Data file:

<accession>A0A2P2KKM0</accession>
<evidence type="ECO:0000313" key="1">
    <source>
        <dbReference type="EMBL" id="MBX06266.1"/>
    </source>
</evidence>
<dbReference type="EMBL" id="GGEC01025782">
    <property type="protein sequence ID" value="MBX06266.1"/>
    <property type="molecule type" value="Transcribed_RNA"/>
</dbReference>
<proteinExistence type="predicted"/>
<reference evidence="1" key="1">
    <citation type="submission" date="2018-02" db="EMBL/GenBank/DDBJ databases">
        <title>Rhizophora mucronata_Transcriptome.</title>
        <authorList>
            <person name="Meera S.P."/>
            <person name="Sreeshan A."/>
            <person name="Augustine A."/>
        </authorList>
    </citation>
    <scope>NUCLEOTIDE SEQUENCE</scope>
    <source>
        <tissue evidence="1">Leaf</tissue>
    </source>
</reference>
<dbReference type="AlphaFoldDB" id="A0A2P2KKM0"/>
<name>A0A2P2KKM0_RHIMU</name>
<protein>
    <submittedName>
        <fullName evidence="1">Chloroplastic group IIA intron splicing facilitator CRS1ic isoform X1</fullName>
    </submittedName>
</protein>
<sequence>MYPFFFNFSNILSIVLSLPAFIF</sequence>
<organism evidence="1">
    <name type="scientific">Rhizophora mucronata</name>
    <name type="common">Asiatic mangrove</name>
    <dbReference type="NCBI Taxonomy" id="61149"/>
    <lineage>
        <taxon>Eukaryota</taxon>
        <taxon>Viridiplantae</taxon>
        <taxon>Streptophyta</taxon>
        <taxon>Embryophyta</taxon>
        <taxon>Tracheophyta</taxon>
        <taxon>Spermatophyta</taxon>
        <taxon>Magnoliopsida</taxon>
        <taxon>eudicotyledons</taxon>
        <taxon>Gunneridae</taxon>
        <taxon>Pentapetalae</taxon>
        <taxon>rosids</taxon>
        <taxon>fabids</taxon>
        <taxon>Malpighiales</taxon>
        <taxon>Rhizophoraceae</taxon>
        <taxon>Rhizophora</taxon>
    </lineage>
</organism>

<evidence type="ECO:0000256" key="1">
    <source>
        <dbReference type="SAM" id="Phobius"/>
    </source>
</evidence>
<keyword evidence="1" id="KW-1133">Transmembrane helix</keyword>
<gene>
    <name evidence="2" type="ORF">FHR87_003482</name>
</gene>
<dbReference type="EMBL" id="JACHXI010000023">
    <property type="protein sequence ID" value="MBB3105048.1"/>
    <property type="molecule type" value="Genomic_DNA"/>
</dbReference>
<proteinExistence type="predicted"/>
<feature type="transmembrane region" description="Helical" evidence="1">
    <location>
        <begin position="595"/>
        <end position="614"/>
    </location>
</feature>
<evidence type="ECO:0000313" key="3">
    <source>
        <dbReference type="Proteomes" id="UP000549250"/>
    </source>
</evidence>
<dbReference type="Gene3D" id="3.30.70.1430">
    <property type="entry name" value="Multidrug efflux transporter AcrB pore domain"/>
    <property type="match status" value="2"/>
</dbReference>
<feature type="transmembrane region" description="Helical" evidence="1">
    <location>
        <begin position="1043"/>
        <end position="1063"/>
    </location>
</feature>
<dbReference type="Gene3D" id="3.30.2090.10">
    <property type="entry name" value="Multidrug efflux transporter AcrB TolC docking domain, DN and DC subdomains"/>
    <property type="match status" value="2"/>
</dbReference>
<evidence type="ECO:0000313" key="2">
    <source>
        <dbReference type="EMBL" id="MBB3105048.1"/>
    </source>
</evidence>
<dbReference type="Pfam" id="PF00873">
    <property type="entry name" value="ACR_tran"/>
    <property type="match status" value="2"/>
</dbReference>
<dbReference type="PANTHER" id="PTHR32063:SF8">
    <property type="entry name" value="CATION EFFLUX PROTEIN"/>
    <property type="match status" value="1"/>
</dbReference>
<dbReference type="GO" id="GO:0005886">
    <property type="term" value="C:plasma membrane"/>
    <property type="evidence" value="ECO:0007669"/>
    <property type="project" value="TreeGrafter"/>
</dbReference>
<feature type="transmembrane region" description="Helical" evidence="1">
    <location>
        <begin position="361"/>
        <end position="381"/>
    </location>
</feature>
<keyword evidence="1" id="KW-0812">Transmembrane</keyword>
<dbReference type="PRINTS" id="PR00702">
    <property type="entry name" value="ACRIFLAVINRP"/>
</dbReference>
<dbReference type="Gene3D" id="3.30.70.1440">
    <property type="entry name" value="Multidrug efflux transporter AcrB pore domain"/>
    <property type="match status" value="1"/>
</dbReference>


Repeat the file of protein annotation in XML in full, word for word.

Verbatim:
<accession>A0A2P2KKM0</accession>
<evidence type="ECO:0000313" key="1">
    <source>
        <dbReference type="EMBL" id="MBX06266.1"/>
    </source>
</evidence>
<dbReference type="EMBL" id="GGEC01025782">
    <property type="protein sequence ID" value="MBX06266.1"/>
    <property type="molecule type" value="Transcribed_RNA"/>
</dbReference>
<proteinExistence type="predicted"/>
<reference evidence="1" key="1">
    <citation type="submission" date="2018-02" db="EMBL/GenBank/DDBJ databases">
        <title>Rhizophora mucronata_Transcriptome.</title>
        <authorList>
            <person name="Meera S.P."/>
            <person name="Sreeshan A."/>
            <person name="Augustine A."/>
        </authorList>
    </citation>
    <scope>NUCLEOTIDE SEQUENCE</scope>
    <source>
        <tissue evidence="1">Leaf</tissue>
    </source>
</reference>
<dbReference type="AlphaFoldDB" id="A0A2P2KKM0"/>
<name>A0A2P2KKM0_RHIMU</name>
<protein>
    <submittedName>
        <fullName evidence="1">Chloroplastic group IIA intron splicing facilitator CRS1ic isoform X1</fullName>
    </submittedName>
</protein>
<sequence>MYPFFFNFSNILSIVLSLPAFIF</sequence>
<organism evidence="1">
    <name type="scientific">Rhizophora mucronata</name>
    <name type="common">Asiatic mangrove</name>
    <dbReference type="NCBI Taxonomy" id="61149"/>
    <lineage>
        <taxon>Eukaryota</taxon>
        <taxon>Viridiplantae</taxon>
        <taxon>Streptophyta</taxon>
        <taxon>Embryophyta</taxon>
        <taxon>Tracheophyta</taxon>
        <taxon>Spermatophyta</taxon>
        <taxon>Magnoliopsida</taxon>
        <taxon>eudicotyledons</taxon>
        <taxon>Gunneridae</taxon>
        <taxon>Pentapetalae</taxon>
        <taxon>rosids</taxon>
        <taxon>fabids</taxon>
        <taxon>Malpighiales</taxon>
        <taxon>Rhizophoraceae</taxon>
        <taxon>Rhizophora</taxon>
    </lineage>
</organism>

<evidence type="ECO:0000256" key="1">
    <source>
        <dbReference type="SAM" id="Phobius"/>
    </source>
</evidence>
<keyword evidence="1" id="KW-1133">Transmembrane helix</keyword>
<gene>
    <name evidence="2" type="ORF">FHR87_003482</name>
</gene>
<dbReference type="EMBL" id="JACHXI010000023">
    <property type="protein sequence ID" value="MBB3105048.1"/>
    <property type="molecule type" value="Genomic_DNA"/>
</dbReference>
<proteinExistence type="predicted"/>
<feature type="transmembrane region" description="Helical" evidence="1">
    <location>
        <begin position="595"/>
        <end position="614"/>
    </location>
</feature>
<evidence type="ECO:0000313" key="3">
    <source>
        <dbReference type="Proteomes" id="UP000549250"/>
    </source>
</evidence>
<dbReference type="Gene3D" id="3.30.70.1430">
    <property type="entry name" value="Multidrug efflux transporter AcrB pore domain"/>
    <property type="match status" value="2"/>
</dbReference>
<feature type="transmembrane region" description="Helical" evidence="1">
    <location>
        <begin position="1043"/>
        <end position="1063"/>
    </location>
</feature>
<dbReference type="Gene3D" id="3.30.2090.10">
    <property type="entry name" value="Multidrug efflux transporter AcrB TolC docking domain, DN and DC subdomains"/>
    <property type="match status" value="2"/>
</dbReference>
<evidence type="ECO:0000313" key="2">
    <source>
        <dbReference type="EMBL" id="MBB3105048.1"/>
    </source>
</evidence>
<dbReference type="Pfam" id="PF00873">
    <property type="entry name" value="ACR_tran"/>
    <property type="match status" value="2"/>
</dbReference>
<dbReference type="PANTHER" id="PTHR32063:SF8">
    <property type="entry name" value="CATION EFFLUX PROTEIN"/>
    <property type="match status" value="1"/>
</dbReference>
<dbReference type="GO" id="GO:0005886">
    <property type="term" value="C:plasma membrane"/>
    <property type="evidence" value="ECO:0007669"/>
    <property type="project" value="TreeGrafter"/>
</dbReference>
<feature type="transmembrane region" description="Helical" evidence="1">
    <location>
        <begin position="361"/>
        <end position="381"/>
    </location>
</feature>
<keyword evidence="1" id="KW-0812">Transmembrane</keyword>
<dbReference type="PRINTS" id="PR00702">
    <property type="entry name" value="ACRIFLAVINRP"/>
</dbReference>
<dbReference type="Gene3D" id="3.30.70.1440">
    <property type="entry name" value="Multidrug efflux transporter AcrB pore domain"/>
    <property type="match status" value="1"/>
</dbReference>